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Harlan Estate-1

Harlan Estate: Old Wine in a New Bottle

Founder reveals the philosophy behind one of Napa Valley’s most prestigious wines

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“We wanted to delight and enrich people’s lives.”
—Bill Harlan, owner of Harlan Estate

Bill Harlan was in his 20s when he visited Napa Valley, California, in 1959. Due to the hardships of two world wars, Prohibition and the Great Depression, Napa Valley was still infantile in its winemaking at the time.

“I thought that if I could ever afford it, I’d like to buy a little piece of land and plant a vineyard, find a wife, raise a family, and make wine,” Harlan says.

But he was young and still had many goals he wanted to achieve.

Two decades later, Harlan had a chance to fulfill his calling. He built a team, devised a 200-year plan, and silently got to work. Now, he produces four labels of wine. His vineyard’s premier wine, Harlan Estate, has a two-year waiting list and retails at $1,500 per bottle.

Bill Harlan, the founder of Harlan Estate.

Learning from the Old World

The pivotal moment in bringing Harlan’s vision to life was a meeting he had with Robert Mondavi, the most respected winemaker in America. After hearing about Harlan’s youthful dream to make wine in Napa Valley, Mondavi invited him on a three-week trip to France to visit First Growth properties and Grand Cru domaines in Burgundy.

First Growth is a classification of fine wines, typically from the Bordeaux region of France.

“That trip opened my eyes to the potential of Napa Valley. I’d never seen anything like it,” Harlan says.

“When I saw properties [in France] that had been in the same family’s hands for many generations—oftentimes for centuries—I realized they had a different way of thinking about time and life,” Harlan says.

Upon his return to the United States, Harlan researched businesses that had operated for centuries. He found they shared three common traits: they were family-run, tied to the land, and had no debt.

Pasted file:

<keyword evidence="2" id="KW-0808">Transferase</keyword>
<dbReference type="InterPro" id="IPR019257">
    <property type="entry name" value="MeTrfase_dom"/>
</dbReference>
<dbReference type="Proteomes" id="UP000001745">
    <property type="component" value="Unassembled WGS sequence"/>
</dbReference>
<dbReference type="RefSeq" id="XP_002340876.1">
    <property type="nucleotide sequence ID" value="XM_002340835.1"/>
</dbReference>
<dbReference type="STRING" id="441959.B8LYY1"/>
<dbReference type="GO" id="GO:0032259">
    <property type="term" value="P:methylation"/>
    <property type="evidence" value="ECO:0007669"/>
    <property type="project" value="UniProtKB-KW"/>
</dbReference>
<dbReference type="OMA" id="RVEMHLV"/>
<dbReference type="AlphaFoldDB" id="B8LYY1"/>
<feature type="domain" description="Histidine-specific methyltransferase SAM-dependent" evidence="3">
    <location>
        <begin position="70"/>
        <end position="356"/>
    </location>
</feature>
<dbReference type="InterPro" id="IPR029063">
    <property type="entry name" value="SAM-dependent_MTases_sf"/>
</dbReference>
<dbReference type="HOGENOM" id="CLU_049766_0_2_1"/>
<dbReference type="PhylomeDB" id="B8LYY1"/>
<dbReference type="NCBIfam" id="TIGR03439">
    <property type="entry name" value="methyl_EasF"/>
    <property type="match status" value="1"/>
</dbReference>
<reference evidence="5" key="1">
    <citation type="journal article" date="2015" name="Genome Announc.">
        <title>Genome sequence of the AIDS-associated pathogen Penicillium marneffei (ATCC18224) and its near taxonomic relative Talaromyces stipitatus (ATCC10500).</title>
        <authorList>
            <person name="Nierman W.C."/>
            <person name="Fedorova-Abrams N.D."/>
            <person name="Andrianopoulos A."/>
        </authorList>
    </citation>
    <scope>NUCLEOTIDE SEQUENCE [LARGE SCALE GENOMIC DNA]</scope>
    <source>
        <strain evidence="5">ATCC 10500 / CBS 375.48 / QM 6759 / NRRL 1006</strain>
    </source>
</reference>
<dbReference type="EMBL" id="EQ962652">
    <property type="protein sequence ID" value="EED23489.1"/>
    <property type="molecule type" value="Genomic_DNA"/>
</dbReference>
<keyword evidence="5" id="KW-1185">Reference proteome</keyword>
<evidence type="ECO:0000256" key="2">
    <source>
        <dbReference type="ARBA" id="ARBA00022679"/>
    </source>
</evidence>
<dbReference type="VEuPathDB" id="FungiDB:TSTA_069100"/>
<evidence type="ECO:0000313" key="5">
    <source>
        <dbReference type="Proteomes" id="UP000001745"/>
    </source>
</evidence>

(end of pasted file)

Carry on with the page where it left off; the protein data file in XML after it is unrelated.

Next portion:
Harlan was 40 years old and single at the time but realized he’d need to settle down and change his lifestyle to succeed in this wine-making endeavour.

“The family is the only entity willing to continually take risks, avoid debt, and not be constrained by time,” he says.

To develop a First Growth wine business, he’d need the patience and finances to wait a decade or more for results.

(Left to right) The Harlan family: Bill, Deborah, Will, and Amanda.

“A family-run business gives you the freedom to do exactly what you want and not cut any corners,” he says.

Harlan had the foresight to be responsible not only to his family but also to his early partners and land workers. When he first set out on this venture, he sold them a compelling vision of world-class winemaking.

“We wanted to delight and enrich people’s lives,” Harlan says.

People who shared his goals came into his life one by one.

Order the Magnifissance print edition to read the full story.

This story is from Magnifissance Issue 114

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Inspired for a Beautiful Life

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